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Making Faces has begun! The course is only two weeks long, and I signed up a few days after the start date, so I’ve been playing a bit of catchup with the assignments.

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I’m currently teaching two self-portrait lessons–one with second graders and one with third graders. After watching the course description video, I realized that my portrait lessons often focus on self-portraits and I began to question why that is. Yes, self-portrait assignments are great for developing observation skills, practicing mixing tans, browns and beige skin tones and personal expression. But I’d also like to mix it up a bit.

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Each of the six lessons in this course is presented as a 20-25 minute video. Lynn provides multiple prompts for “warming up” and encourages being playful and experimental throughout the process. Below are a few images from lessons 1-3. ūüôā

 

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As a follow up on my recent post, Managing Materials: Watercolors, I wanted to share one¬†way I use up old watercolors in my room… by making¬†painted paper!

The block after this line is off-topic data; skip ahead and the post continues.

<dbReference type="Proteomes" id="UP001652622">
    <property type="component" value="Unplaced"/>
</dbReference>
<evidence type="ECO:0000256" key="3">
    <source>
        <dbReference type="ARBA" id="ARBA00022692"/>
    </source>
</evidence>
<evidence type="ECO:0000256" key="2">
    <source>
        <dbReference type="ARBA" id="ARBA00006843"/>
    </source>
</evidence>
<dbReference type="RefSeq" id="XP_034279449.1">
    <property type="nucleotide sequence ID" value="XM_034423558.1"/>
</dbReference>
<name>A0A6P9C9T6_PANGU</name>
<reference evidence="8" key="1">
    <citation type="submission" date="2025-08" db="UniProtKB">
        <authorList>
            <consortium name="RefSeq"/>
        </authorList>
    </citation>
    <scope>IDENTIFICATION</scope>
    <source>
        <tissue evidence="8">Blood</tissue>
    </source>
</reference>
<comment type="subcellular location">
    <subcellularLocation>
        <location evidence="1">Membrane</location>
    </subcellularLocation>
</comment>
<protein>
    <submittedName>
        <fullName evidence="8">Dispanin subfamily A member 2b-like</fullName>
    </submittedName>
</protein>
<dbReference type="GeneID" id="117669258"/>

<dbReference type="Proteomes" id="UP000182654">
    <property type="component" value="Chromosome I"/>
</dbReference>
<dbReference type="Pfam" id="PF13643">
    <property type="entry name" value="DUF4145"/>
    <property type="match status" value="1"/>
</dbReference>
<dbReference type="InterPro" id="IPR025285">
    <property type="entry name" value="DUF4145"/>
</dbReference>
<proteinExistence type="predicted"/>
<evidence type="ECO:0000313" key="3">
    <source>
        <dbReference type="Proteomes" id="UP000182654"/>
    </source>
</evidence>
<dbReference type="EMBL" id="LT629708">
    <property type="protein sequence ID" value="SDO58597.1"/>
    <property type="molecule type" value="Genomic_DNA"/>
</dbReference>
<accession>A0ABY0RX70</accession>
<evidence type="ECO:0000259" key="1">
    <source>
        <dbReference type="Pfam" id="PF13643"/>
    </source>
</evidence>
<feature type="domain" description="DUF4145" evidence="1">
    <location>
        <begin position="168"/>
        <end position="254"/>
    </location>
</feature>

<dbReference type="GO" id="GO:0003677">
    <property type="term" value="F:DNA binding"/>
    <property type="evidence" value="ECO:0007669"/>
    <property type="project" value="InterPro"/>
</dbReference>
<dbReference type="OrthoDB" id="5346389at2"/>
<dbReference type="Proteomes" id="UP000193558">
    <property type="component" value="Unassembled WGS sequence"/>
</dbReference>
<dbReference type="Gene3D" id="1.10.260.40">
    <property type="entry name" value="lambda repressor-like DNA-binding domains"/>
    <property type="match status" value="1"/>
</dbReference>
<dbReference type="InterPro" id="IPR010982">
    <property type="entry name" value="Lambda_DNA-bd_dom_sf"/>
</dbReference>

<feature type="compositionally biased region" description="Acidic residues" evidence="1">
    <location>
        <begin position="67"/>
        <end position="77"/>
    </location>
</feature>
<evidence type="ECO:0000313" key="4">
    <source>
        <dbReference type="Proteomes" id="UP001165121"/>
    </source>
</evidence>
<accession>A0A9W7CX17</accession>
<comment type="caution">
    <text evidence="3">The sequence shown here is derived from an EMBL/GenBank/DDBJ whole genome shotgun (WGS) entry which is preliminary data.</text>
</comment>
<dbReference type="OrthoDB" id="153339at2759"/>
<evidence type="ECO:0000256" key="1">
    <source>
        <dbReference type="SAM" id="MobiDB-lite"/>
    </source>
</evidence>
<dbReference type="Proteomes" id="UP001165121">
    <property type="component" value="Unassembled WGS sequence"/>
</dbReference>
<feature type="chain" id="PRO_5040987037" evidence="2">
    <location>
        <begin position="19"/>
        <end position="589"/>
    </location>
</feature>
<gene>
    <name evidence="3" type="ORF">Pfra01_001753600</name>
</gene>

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When watercolors run low, I replace them, but usually there is a little bit of paint left over in the paint pans. So I use them up and create “painted paper” that students can then use when they make collages or ATCs.

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I keep a box of “throw away” drawings… those “mostly-empty-pieces-of-paper-that-a-kid-spends-10-minutes-drawing-on-and-then-insists-that-it’s-“bad”-and-that-they-need-a-new-paper” drawings. The ones that usually end up in the garbage/recycling bin. I am usually able to convince students to erase a “mistake,” turn it into something new, or use the back of the page. But, sometimes the student has already tried alternatives and is getting frustrated because nothing seems to be working.¬†Sometimes I agree with the student–sometimes it’s better to start fresh. So I keep the¬†unfinished papers and put them in a box. I also add my incomplete teacher samples (I teach 5 sections of each grade level, so some times I end up with A LOT of teacher samples) and work that gets left behind at the end of the year (or work that gets left behind when a student moves and forgets to tell me).